While keeping a good line of communication open between you and your child’s school is vital to addressing and preventing bullying, there are also some steps you can take with your child to arm them with skills and strategies to stop bullying – or make them less likely to be targeted in the first place. Former school principal and teacher of 25 years Simon da Roza provides his top 3 tips for parents looking to give their child the best chance of preventing – and dealing with – bullying in the early years of life.
1) Avoid being alone
Ensure your child is playing with someone or being with someone – preferably another student – during times when bullying may be likely to occur, such as playground time, travelling to and from school or transitions between playground and the classroom. Kids with friends are less likely to be bullied. Children alone become easier targets. Help your child build friendships by having playdates or doing activities with peers they like on the weekend or holidays. Joining sporting teams outside of school with kids from your childs’ school can help extend and broadened your childs’ peer group and decrease the chance of being alone in the playground if there is a falling out with class based friends.
2) Confident body language and words
Relationships with peers, siblings and family adult friends are integral to a child developing a positive self esteem and self concept. Participation in sport, clubs, chess, public speaking, self defence classes, engineer groups, craft clubs are incredibly helpful. Being good at something – anything – can add to a child’s self esteem, and if a child has a good self esteem they will show this in strong confident body language, strong (but not rude) eye contact and in the language and words they choose. They will also cultivate broader social networks.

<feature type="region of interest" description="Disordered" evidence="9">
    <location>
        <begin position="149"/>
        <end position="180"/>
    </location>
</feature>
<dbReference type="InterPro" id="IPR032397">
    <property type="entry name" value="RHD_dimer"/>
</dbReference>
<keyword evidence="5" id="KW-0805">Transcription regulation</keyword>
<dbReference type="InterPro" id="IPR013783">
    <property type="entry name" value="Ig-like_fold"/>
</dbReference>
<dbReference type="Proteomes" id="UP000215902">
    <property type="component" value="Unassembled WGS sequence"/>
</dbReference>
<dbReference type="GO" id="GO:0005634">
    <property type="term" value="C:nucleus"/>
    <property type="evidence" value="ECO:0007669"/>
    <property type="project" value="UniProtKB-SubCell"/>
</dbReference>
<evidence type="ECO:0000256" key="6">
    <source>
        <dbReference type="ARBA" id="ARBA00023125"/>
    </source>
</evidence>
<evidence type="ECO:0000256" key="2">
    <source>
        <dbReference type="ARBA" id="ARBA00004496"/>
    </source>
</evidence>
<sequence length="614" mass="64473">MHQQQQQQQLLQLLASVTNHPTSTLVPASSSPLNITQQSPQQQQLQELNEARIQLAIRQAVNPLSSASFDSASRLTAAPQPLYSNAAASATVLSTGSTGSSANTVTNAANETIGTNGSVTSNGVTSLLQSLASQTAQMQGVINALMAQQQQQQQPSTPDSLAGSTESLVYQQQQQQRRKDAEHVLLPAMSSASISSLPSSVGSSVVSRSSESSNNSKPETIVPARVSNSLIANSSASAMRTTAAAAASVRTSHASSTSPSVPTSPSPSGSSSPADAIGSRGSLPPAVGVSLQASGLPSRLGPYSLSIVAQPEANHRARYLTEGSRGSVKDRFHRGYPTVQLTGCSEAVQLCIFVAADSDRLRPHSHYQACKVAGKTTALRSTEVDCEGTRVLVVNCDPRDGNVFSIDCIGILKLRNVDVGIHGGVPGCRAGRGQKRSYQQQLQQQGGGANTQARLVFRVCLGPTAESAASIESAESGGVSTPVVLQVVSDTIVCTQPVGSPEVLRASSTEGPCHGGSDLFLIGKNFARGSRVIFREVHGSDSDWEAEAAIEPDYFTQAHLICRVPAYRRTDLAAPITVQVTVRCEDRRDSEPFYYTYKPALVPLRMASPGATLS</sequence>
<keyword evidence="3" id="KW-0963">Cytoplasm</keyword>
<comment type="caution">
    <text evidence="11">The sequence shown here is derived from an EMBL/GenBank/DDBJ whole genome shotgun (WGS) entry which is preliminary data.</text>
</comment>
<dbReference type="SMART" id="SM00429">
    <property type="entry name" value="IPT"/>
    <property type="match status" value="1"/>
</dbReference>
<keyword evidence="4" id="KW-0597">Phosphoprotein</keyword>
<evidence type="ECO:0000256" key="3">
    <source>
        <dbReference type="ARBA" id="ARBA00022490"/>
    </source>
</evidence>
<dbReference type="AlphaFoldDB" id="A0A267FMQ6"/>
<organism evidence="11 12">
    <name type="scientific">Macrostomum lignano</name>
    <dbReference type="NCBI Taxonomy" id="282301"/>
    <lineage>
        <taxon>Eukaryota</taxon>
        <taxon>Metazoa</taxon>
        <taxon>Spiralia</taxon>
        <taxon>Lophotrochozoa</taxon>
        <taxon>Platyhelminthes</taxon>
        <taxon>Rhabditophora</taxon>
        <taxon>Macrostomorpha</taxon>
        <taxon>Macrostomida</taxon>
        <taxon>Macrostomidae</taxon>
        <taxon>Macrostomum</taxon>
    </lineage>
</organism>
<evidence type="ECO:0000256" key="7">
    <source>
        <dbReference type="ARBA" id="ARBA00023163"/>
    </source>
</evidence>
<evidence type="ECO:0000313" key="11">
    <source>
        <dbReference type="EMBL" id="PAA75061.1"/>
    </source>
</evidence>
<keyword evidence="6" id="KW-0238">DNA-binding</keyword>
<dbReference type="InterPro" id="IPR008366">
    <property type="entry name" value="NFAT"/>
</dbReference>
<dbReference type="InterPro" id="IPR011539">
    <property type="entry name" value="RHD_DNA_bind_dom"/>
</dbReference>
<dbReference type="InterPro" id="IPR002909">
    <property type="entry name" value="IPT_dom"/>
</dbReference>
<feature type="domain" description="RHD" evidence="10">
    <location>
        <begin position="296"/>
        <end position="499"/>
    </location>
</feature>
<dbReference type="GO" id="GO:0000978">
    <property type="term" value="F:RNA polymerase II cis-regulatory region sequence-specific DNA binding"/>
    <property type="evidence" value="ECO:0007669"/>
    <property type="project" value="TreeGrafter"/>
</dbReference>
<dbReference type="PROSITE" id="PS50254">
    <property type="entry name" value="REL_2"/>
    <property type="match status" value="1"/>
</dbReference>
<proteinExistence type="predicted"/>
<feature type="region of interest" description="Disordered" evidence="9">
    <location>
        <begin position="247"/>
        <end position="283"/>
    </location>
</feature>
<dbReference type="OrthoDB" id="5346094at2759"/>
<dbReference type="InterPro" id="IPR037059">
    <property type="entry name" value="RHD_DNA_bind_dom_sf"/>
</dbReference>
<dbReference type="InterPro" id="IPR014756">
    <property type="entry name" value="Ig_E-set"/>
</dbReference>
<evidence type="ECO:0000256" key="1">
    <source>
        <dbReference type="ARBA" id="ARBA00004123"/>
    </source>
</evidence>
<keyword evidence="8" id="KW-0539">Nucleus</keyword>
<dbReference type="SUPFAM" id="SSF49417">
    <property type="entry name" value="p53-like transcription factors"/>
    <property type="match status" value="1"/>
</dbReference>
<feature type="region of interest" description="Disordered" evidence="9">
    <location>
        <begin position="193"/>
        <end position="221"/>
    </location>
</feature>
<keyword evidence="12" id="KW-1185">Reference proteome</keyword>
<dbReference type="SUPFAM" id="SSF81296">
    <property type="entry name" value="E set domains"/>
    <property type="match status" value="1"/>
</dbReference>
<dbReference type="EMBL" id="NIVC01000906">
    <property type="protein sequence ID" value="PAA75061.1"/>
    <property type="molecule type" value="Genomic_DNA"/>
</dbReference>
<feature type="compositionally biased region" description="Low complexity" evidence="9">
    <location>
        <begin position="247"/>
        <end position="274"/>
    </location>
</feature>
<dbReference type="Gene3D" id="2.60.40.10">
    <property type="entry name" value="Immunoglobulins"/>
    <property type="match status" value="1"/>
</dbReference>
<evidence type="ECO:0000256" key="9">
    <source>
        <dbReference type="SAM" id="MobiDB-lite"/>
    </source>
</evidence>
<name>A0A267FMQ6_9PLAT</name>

A) Teach how to be a good friend and a member of a group, by explicitly discussing taking turns, respecting personal space, hygiene and basic problem solving skills and recognising facial expressions and tone. Observing your child during playdates can provide insight into what they need to work on; but sometimes children behave very differently when faced with group situations like school, so ask your child’s teacher to observe their interaction and give you some tips on what they could work on at home to build their communication skills.
B) Have the bullying conversations before any bullying occurs. Define bullying and the various forms it can take. Discuss how bystanders can have a dramatic effect on decreasing bullying have these as informal conversations on regular basis in the car going somewhere, shopping whilst working in the yard together. When talking with boys you will find a side by side conversation much more effective. Role play situations and responses so they have previous practice to draw upon when their adrenalin kicks in during a real life confrontation.
There are many ways to approach the issue of bullying with your child.
Keeping the message simple but effective is the challenge!
This book provides an easy-to-understand storyline that discusses the impact of bullying and how your child can deal with it in a healthy, constructive manner.
Many TicTocTrack parents help build their kids’ confidence and independence by showing them how to use the watch when they feel unsafe or are experiencing bullying and are unable to seek the help of a nearby adult. The watch allows the child to call their parent or carer if they are being harassed or bullied. If the child feels they are in danger, or in situations where a child might not want to alert the bully to the fact that they are wearing a smartwatch, they can press the SOS button to immediately alert their parents to the fact that they are at risk, and their location.